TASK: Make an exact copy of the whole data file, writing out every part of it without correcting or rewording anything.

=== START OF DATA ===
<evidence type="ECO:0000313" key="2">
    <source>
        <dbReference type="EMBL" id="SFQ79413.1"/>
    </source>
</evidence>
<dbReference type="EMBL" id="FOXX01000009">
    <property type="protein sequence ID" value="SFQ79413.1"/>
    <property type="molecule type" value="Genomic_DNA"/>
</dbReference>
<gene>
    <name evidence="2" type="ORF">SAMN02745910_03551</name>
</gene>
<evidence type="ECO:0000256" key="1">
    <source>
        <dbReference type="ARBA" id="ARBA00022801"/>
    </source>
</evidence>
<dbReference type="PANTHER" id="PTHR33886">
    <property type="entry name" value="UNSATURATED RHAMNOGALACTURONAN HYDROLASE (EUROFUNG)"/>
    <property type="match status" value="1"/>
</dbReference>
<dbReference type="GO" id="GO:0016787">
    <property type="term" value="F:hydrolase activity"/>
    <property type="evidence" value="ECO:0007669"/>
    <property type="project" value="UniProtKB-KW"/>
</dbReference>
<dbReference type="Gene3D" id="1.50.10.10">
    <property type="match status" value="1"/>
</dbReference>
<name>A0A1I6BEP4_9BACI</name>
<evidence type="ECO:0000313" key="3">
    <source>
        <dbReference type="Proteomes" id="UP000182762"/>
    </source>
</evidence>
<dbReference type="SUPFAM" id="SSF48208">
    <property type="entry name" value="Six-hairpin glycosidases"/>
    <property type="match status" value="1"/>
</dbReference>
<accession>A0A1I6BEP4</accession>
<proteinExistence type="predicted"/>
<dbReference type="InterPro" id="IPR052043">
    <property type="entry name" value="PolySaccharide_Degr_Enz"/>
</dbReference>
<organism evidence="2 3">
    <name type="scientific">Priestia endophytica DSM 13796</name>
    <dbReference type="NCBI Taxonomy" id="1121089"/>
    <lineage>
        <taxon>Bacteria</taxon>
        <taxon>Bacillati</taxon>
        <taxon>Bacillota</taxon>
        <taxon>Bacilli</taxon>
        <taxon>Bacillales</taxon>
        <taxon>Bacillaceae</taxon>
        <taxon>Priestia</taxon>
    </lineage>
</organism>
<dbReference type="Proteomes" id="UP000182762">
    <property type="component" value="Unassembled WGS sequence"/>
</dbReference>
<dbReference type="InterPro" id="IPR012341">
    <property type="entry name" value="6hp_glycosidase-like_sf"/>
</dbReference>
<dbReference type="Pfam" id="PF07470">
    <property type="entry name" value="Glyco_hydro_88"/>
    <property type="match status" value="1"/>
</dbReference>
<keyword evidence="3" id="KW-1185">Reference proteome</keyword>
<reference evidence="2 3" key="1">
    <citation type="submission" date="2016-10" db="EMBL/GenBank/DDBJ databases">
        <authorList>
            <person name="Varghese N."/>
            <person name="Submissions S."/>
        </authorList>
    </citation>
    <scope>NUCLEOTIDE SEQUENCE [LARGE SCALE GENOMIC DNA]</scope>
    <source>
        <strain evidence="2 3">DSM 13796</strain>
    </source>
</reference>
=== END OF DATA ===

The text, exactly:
<evidence type="ECO:0000313" key="2">
    <source>
        <dbReference type="EMBL" id="SFQ79413.1"/>
    </source>
</evidence>
<dbReference type="EMBL" id="FOXX01000009">
    <property type="protein sequence ID" value="SFQ79413.1"/>
    <property type="molecule type" value="Genomic_DNA"/>
</dbReference>
<gene>
    <name evidence="2" type="ORF">SAMN02745910_03551</name>
</gene>
<evidence type="ECO:0000256" key="1">
    <source>
        <dbReference type="ARBA" id="ARBA00022801"/>
    </source>
</evidence>
<dbReference type="PANTHER" id="PTHR33886">
    <property type="entry name" value="UNSATURATED RHAMNOGALACTURONAN HYDROLASE (EUROFUNG)"/>
    <property type="match status" value="1"/>
</dbReference>
<dbReference type="GO" id="GO:0016787">
    <property type="term" value="F:hydrolase activity"/>
    <property type="evidence" value="ECO:0007669"/>
    <property type="project" value="UniProtKB-KW"/>
</dbReference>
<dbReference type="Gene3D" id="1.50.10.10">
    <property type="match status" value="1"/>
</dbReference>
<name>A0A1I6BEP4_9BACI</name>
<evidence type="ECO:0000313" key="3">
    <source>
        <dbReference type="Proteomes" id="UP000182762"/>
    </source>
</evidence>
<dbReference type="SUPFAM" id="SSF48208">
    <property type="entry name" value="Six-hairpin glycosidases"/>
    <property type="match status" value="1"/>
</dbReference>
<accession>A0A1I6BEP4</accession>
<proteinExistence type="predicted"/>
<dbReference type="InterPro" id="IPR052043">
    <property type="entry name" value="PolySaccharide_Degr_Enz"/>
</dbReference>
<organism evidence="2 3">
    <name type="scientific">Priestia endophytica DSM 13796</name>
    <dbReference type="NCBI Taxonomy" id="1121089"/>
    <lineage>
        <taxon>Bacteria</taxon>
        <taxon>Bacillati</taxon>
        <taxon>Bacillota</taxon>
        <taxon>Bacilli</taxon>
        <taxon>Bacillales</taxon>
        <taxon>Bacillaceae</taxon>
        <taxon>Priestia</taxon>
    </lineage>
</organism>
<dbReference type="Proteomes" id="UP000182762">
    <property type="component" value="Unassembled WGS sequence"/>
</dbReference>
<dbReference type="InterPro" id="IPR012341">
    <property type="entry name" value="6hp_glycosidase-like_sf"/>
</dbReference>
<dbReference type="Pfam" id="PF07470">
    <property type="entry name" value="Glyco_hydro_88"/>
    <property type="match status" value="1"/>
</dbReference>
<keyword evidence="3" id="KW-1185">Reference proteome</keyword>
<reference evidence="2 3" key="1">
    <citation type="submission" date="2016-10" db="EMBL/GenBank/DDBJ databases">
        <authorList>
            <person name="Varghese N."/>
            <person name="Submissions S."/>
        </authorList>
    </citation>
    <scope>NUCLEOTIDE SEQUENCE [LARGE SCALE GENOMIC DNA]</scope>
    <source>
        <strain evidence="2 3">DSM 13796</strain>
    </source>
</reference>